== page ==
I Want You to (Refine) Me, Part 3 - Eastern Canadian Refineries Shift To More Domestic Slates

Canada, like the U.S., is in the enviable position of having vast crude oil reserves as well as a robust domestic refining sector capable of satisfying national needs for gasoline, diesel, and other petroleum products. Refiners in both countries have also benefited in recent years from increasing oil production within their borders. Growth in the Alberta oil sands in particular has given refineries in both Western and Eastern Canada increased access to domestically sourced bitumen and upgraded synthetic crude oil. Today, we continue our series on Canada’s refining sector with a look at the refineries in the eastern half of the nation, and their increasing use of Canadian oil.

As we discussed in Part 1 of this series, development of immense conventional oil reserves and unconventional bitumen reserves from the oil sands has enabled Canada’s 17 refineries to steadily reduce their dependence on imported crude from faraway sources. In fact, the U.S. is now almost the exclusive provider of Canada’s remaining import needs. In Part 2, we delved into the refineries in Western Canada, which are supplied entirely by in-region crude oil production. This time around we will look more closely at refiners in the eastern half of Canada. The last time we examine this particular market was quite some time ago, in Take a Pipe on the East Side, where we discussed what were then pending pipeline expansions from Western Canada into Ontario and points east and how these were going to benefit refiners in Quebec. Well, a lot has happened since then, so we need to catch up and more fully review the refineries that stretch from southern Ontario to the Atlantic provinces.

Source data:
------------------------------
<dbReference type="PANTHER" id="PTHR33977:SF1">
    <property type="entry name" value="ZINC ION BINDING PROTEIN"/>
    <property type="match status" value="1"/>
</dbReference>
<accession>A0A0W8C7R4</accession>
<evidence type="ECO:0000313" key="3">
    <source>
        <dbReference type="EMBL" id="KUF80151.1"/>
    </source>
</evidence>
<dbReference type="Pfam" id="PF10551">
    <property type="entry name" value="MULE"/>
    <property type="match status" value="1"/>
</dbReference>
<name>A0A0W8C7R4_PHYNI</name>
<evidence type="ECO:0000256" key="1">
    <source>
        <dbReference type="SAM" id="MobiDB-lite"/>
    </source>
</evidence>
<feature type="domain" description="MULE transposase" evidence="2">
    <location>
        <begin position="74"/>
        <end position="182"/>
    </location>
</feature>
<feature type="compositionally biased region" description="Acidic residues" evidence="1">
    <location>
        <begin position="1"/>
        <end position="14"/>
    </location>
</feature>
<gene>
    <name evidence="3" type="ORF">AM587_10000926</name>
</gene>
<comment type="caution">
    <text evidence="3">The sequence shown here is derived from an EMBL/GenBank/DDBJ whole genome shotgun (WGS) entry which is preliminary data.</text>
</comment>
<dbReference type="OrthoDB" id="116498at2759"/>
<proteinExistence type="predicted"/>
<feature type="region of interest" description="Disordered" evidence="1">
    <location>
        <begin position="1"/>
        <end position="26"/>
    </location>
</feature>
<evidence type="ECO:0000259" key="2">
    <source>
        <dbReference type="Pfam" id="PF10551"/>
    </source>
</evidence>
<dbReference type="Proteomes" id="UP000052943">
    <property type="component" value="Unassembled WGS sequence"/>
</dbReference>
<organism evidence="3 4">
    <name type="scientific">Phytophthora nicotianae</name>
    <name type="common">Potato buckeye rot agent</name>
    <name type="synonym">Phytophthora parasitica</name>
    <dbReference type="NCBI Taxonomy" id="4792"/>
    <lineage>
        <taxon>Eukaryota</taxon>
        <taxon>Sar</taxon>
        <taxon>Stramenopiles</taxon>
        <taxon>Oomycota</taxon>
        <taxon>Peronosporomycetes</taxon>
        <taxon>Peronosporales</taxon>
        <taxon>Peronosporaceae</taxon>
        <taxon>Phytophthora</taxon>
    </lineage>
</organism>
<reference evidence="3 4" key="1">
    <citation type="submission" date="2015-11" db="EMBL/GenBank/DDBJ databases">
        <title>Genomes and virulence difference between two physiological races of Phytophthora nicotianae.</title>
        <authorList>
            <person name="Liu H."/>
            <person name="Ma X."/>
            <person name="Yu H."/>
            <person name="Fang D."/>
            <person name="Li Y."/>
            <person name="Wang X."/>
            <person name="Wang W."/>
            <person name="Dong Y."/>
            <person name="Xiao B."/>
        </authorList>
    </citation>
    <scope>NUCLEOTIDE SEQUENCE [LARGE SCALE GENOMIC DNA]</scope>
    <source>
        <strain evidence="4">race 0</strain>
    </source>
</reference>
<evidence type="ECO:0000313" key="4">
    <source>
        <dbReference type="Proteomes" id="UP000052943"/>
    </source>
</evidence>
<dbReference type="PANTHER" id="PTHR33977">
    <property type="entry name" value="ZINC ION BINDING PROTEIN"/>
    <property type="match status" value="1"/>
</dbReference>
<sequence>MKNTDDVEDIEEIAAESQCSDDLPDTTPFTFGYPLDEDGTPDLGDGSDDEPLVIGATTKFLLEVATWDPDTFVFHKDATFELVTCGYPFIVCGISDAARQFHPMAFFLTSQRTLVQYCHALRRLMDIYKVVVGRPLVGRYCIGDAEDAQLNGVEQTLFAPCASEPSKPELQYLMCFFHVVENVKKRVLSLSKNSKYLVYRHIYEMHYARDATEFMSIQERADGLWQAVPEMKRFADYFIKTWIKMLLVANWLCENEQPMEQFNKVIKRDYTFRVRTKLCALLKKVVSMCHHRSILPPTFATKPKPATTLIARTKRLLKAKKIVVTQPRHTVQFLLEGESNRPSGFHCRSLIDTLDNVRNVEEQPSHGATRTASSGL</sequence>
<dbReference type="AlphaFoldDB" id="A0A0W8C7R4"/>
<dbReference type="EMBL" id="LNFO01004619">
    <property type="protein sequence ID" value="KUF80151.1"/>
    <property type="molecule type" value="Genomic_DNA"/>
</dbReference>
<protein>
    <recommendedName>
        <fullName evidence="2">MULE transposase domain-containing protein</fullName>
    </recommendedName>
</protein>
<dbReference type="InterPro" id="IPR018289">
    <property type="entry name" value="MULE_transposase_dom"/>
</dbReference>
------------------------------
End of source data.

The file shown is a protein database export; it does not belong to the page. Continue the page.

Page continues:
Like many refineries located near major demand centers in other parts of the world, many of those in eastern Canada are sited close to some of Canada’s largest cities. Having passed through their own phase of rapid expansion after World War II and eventual consolidation after the demand boom of the 1960s and ‘70s, the region by 2020 had settled down to a set of refineries with a combined capacity of only 1.22 MMb/d (numbered red diamonds in Figure 1). The capacities of the four refineries in Ontario (#10 to #13) total 402 Mb/d, while the two in Quebec (#14 and #15) sum to 372 Mb/d, and the remaining two in Atlantic Canada (#16 and #17) add up to 450 Mb/d — more than in Ontario with its much greater population. Note that our numbering scheme continues on from the nine Western Canada refineries that we discussed in detail in Part 2.

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